From a hardware perspective, Moviemex3D used a Pico Neo 3 headset streaming from a PCVR computer. It’s not a bad solution but again, just like with the Transformers VR, I felt like the game wasn’t running at high enough refresh rates, making the entire experience feel heavy and dreamlike.
FuninVR had this pretty, eye-catching centerpiece.
It’s a massive UFO-shaped VR simulator. Not exactly a VR arena, but I had to try it out. The team was running a variety of experiences. People before me tried some kind of moon landing. In my case, it was a fantasy-themed rollercoaster.
Unfortunately, the VR simulator was out of sync with the roller coaster animation. Sometimes the track would turn left but the UFO didn’t – forcing me to either turn my head 90 degrees or face the walls. This left many participants nauseous.
There were also other questionable elements, like sudden impacts that made the roller coaster stop in place — basically, it’s like the developers deliberately broke every established rule on what not to do. I have strong VR legs, but still felt queasy.
Each participant had buttons on each side of the seat, which we used to shoot enemies, dragons, and other baddies. Aiming was done with head-tracking and it was a fun interactive element that I enjoyed, even if the shooting was only done for theatrical purposes — we were all running separate instances of the roller-coaster animation and there was no way to stop the simulator from progressing further.
Perhaps it would be better if I had tried the moon landing demo because, unfortunately, the roller-coaster had too many sync and motion issues to be enjoyable.
Hero Zone VR
One last turnkey VR solution worth mentioning is Hero Zone VR. It’s another fully standalone arena experience, this time running on a Vive Focus 3. This allowed the developers to take advantage of the headset’s larger resolution and higher-clocked XR2+ chipset.
There was a queue of people waiting to try out Hero Zone VR, so I didn’t get the chance to try it myself, but it looked like there was a selection of both cooperative and PvP games. I spoke briefly to one of the team members and he seemed to be quite proud of what they managed to achieve by going full standalone.
No Beat Saber?
There were also a lot of usual suspects: VR cabinets, VR kiosks, and VR arcades. Notably, Beat Saber was nowhere to be found. I wonder if it became too expensive to license or perhaps it has lost a bit of its novelty value. Instead, Synth Riders came in to fill the void, along with other fast-paced games like Zombieland VR.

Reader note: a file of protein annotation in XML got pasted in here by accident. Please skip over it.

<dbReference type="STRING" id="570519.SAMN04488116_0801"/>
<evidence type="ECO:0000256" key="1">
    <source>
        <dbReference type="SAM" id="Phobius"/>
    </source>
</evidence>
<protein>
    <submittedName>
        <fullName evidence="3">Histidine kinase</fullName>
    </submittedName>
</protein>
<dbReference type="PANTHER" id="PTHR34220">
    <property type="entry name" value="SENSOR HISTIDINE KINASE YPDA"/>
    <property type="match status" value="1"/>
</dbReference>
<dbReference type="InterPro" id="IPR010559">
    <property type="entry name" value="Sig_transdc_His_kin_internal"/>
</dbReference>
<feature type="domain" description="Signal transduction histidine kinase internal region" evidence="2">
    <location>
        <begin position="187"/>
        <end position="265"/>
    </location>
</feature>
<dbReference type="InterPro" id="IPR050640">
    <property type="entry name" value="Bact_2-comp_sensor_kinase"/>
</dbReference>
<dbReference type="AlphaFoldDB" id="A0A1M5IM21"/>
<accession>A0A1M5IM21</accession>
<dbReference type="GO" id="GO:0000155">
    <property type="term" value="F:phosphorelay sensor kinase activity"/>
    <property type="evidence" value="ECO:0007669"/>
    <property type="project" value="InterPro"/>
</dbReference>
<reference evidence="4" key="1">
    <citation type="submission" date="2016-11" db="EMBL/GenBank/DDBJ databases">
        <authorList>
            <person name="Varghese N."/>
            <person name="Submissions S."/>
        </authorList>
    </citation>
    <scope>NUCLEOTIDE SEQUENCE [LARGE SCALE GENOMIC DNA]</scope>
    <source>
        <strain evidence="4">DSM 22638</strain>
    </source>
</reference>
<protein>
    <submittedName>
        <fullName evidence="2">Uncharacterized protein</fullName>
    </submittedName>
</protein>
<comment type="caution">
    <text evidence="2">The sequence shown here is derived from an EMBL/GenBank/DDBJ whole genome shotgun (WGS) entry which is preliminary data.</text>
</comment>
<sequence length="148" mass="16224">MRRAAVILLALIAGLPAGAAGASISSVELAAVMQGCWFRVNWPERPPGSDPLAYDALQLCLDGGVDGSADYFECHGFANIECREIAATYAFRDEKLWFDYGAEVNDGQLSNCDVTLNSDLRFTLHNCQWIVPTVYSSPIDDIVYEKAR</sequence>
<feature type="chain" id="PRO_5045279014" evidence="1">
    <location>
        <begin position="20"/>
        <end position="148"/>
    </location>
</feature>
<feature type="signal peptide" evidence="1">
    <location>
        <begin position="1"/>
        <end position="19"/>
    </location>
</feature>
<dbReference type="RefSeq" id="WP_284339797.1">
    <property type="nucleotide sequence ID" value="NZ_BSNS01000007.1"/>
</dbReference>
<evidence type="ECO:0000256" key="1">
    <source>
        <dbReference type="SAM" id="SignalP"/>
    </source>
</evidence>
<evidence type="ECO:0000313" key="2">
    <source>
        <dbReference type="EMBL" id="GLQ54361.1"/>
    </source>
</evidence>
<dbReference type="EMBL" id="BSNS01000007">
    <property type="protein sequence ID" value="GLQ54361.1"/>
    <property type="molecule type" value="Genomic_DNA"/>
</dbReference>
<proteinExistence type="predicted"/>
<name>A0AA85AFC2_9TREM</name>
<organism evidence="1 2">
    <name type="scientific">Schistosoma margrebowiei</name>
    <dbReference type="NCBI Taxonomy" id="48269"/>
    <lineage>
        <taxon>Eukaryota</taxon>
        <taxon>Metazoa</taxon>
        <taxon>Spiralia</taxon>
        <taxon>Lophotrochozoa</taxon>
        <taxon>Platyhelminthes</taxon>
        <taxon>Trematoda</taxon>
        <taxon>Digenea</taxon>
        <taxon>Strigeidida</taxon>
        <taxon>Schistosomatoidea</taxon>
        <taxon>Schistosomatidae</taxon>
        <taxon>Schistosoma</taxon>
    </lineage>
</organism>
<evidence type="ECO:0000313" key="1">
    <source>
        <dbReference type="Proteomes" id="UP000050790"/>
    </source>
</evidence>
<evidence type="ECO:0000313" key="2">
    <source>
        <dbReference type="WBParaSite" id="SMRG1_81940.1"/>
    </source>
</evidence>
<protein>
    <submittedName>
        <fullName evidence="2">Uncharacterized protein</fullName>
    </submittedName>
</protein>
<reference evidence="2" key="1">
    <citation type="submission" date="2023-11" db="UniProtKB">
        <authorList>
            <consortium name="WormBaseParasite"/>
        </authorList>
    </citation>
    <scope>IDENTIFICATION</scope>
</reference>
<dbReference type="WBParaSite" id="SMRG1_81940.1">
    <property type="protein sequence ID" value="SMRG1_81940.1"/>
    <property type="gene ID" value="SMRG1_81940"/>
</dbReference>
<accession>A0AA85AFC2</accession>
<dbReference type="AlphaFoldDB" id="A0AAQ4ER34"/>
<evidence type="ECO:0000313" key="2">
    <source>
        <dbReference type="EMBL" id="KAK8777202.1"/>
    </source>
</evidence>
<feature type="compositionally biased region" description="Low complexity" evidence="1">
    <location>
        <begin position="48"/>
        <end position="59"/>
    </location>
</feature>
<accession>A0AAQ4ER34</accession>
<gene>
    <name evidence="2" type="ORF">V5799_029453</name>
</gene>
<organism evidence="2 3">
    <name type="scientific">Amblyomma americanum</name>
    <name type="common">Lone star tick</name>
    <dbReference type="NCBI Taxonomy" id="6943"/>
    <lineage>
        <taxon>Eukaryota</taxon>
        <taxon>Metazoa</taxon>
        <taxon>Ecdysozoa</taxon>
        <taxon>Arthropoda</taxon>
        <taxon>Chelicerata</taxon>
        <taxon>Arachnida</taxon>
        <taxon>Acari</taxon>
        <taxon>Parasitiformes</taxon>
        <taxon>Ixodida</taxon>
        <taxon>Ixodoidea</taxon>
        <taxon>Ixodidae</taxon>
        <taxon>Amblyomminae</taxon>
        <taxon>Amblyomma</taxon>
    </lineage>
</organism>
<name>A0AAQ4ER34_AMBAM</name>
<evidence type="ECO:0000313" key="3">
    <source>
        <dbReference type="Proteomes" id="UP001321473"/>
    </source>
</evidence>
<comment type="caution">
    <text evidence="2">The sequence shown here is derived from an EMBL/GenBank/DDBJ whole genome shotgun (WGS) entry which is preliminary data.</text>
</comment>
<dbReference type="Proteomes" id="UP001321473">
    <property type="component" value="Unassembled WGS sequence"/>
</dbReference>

One arcade cabinet I really enjoyed was VR Shotgun by VR 360 Action. You step into a minigun cart and it’s basically laser shooting reinvented. Spooks and baddies come from left and right and you just have to blast away.
The minigun prop felt heavy and it had some nice haptic feedback to it. I was also happy with the decision to use the HP Reverb G2 headset, which still presents a very high bar when it comes to clarity and resolution. The game was running buttery smooth. Of course, the gameplay was pretty unsophisticated and there was no locomotion (it would be nice to have some kind of on-rails movement to break the mold), but VR Shotgun did make me wish all the arena and LBE software would have this level of visual comfort and fluidity.
Summary and Takeaways
So, what are my main takeaways from this year’s DEAL?
» Even if the early days are behind us, we’re still in the days of rapid innovation and prototyping. This makes it hard for VR arcades and arenas to keep up. I saw almost every kind of headset this year, from the oldest Oculus Rift CV1s, through Vive Pro, Windows Mixed Reality, Quest 2, Pico 4, and Vive Focus 3, running standalone, streaming, and wired.
» Meta presence in the amusement and entertainment sector could be stronger. Despite spending egregious amounts, most of the money went towards metaverse and mixed reality — both of which do not gel very well with the arcade environment. The Quest Pro was nowhere to be seen but maybe because it’s such a fresh headset.
» Virtual reality is becoming more and more normalized. At least 30-40% of the booths were virtual reality oriented. With everyone around wearing and trying headsets, people have stopped feeling insecure about how they look with a headset on and instead enjoy their experiences, treating VR like any other tech.
Have fun and keep on rocking in the virtual world!Guest Post
About the Guest Author(s)
Mat Pawluczuk is an XR / VR writer and content creator.